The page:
A flashlight with a high color temperature (closer to daylight) can provide better visibility in dark environments. It helps to identify objects clearly and quickly, which is often critical in law enforcement and security applications.
Cabot Insurrection 1911 with SureFire X300 Ultra WeaponLight. Color temperature and color rendering are also considerations in selecting a weapon light.
Checking the color temperature of a flashlight yourself can be a bit tricky as it typically requires specialized equipment and a controlled environment. One way to get a general idea of the color temperature is by comparing the light emitted by the flashlight to known standards. For instance, incandescent light bulbs typically have a color temperature of around 2700 K (warm/soft white), while daylight is around 5500 K to 6500 K (cool white).
An App For That
There are also several smartphone apps available that can give you a rough estimate of color temperature. And, if you have access to a digital camera with a manual white balance feature, you can take a photo of a white object under the light of the flashlight. The camera will then adjust the white balance based on the color temperature of the light, which is often displayed in Kelvin.
Color Rendering Index (CRI)
A photography color chart can be used to check flashlight color rendering. However, it’s not as accurate as a spectrometer.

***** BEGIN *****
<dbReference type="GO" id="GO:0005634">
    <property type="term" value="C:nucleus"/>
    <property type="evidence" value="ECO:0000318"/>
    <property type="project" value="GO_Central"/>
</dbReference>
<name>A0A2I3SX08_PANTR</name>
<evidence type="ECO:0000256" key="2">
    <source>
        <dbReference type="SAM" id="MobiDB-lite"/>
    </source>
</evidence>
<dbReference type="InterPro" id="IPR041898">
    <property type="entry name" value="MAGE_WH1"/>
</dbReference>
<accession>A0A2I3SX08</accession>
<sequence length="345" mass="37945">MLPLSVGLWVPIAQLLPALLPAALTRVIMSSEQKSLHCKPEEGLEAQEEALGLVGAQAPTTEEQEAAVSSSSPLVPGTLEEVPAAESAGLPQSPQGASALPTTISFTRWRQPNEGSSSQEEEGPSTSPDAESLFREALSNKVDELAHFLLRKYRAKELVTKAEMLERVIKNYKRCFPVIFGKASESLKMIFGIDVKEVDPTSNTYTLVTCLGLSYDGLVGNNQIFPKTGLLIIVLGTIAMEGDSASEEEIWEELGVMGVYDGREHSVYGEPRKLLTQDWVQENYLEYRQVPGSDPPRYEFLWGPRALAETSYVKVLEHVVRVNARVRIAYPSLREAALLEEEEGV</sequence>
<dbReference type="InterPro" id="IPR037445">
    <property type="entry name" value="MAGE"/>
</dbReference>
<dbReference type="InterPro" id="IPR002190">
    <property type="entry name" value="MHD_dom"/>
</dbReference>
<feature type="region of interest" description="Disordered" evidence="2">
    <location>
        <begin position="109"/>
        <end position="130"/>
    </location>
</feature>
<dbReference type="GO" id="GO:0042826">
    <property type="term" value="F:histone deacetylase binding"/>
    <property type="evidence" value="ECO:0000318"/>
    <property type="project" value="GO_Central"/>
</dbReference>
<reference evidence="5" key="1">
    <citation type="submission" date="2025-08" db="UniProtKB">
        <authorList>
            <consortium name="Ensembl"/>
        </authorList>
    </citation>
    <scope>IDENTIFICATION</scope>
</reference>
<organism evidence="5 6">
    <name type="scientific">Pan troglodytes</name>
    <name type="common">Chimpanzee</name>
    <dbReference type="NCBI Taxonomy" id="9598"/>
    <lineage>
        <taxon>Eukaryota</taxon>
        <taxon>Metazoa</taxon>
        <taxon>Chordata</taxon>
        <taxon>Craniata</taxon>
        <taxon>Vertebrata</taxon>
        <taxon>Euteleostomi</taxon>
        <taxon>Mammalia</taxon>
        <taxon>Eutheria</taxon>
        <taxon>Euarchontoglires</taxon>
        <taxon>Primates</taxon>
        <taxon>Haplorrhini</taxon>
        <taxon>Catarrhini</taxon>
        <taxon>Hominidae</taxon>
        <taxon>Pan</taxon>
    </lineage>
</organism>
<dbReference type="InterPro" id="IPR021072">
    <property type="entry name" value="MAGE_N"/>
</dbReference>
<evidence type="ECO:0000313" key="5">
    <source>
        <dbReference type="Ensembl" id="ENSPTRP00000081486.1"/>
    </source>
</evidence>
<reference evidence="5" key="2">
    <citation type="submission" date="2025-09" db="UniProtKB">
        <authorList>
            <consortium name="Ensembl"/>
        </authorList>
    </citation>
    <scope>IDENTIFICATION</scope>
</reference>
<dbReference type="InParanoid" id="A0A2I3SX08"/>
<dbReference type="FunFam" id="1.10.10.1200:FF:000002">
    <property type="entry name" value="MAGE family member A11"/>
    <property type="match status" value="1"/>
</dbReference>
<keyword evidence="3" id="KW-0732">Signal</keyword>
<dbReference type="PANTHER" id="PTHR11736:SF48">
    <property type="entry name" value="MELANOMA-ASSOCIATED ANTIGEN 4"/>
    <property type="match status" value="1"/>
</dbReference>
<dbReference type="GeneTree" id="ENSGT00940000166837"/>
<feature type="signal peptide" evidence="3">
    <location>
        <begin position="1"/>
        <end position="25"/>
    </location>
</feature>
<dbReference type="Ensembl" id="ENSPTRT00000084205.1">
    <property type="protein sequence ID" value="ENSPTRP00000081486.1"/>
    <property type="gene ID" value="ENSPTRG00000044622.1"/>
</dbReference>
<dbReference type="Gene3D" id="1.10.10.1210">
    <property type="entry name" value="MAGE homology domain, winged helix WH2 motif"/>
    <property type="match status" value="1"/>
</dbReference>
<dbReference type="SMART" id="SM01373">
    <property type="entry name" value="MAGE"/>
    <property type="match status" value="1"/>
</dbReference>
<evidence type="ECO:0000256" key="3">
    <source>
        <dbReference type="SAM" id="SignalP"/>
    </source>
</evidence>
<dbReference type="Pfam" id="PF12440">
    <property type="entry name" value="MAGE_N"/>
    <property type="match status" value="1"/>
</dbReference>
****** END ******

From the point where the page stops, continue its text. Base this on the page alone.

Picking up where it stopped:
The color rendering index (CRI) is a quantitative measure of a light source’s ability to faithfully reveal the colors of various objects in comparison with a natural or standard light source. It’s a scale from 0 to 100 percent, indicating how accurate a “given” light source is at rendering color when compared to a “reference” light source. The higher the CRI, the better the color rendering ability.
Photopic relative brightness sensitivity of the human visual system as a function of wavelength. High color temperature (closer to daylight) can provide better visibility in dark environments. In humans, photopic vision allows color perception and a significantly higher visual acuity and temporal resolution. Vector by Adam Rędzikowski / CC BY-SA 3.0 DEED.
The CRI of a flashlight is measured using a process that involves the analysis of the light’s spectral power distribution (SPD). SPD is a measure of the strength of a light source at each wavelength in the visible spectrum. It’s typically carried out in a laboratory setting with specialized equipment. CRI isn’t calculated for non-white sources. If the light source doesn’t have a daylight coefficient (DC) less than 0.0054, you won’t see a CRI result. So, the light source of the flashlight must be white for a CRI to be calculated.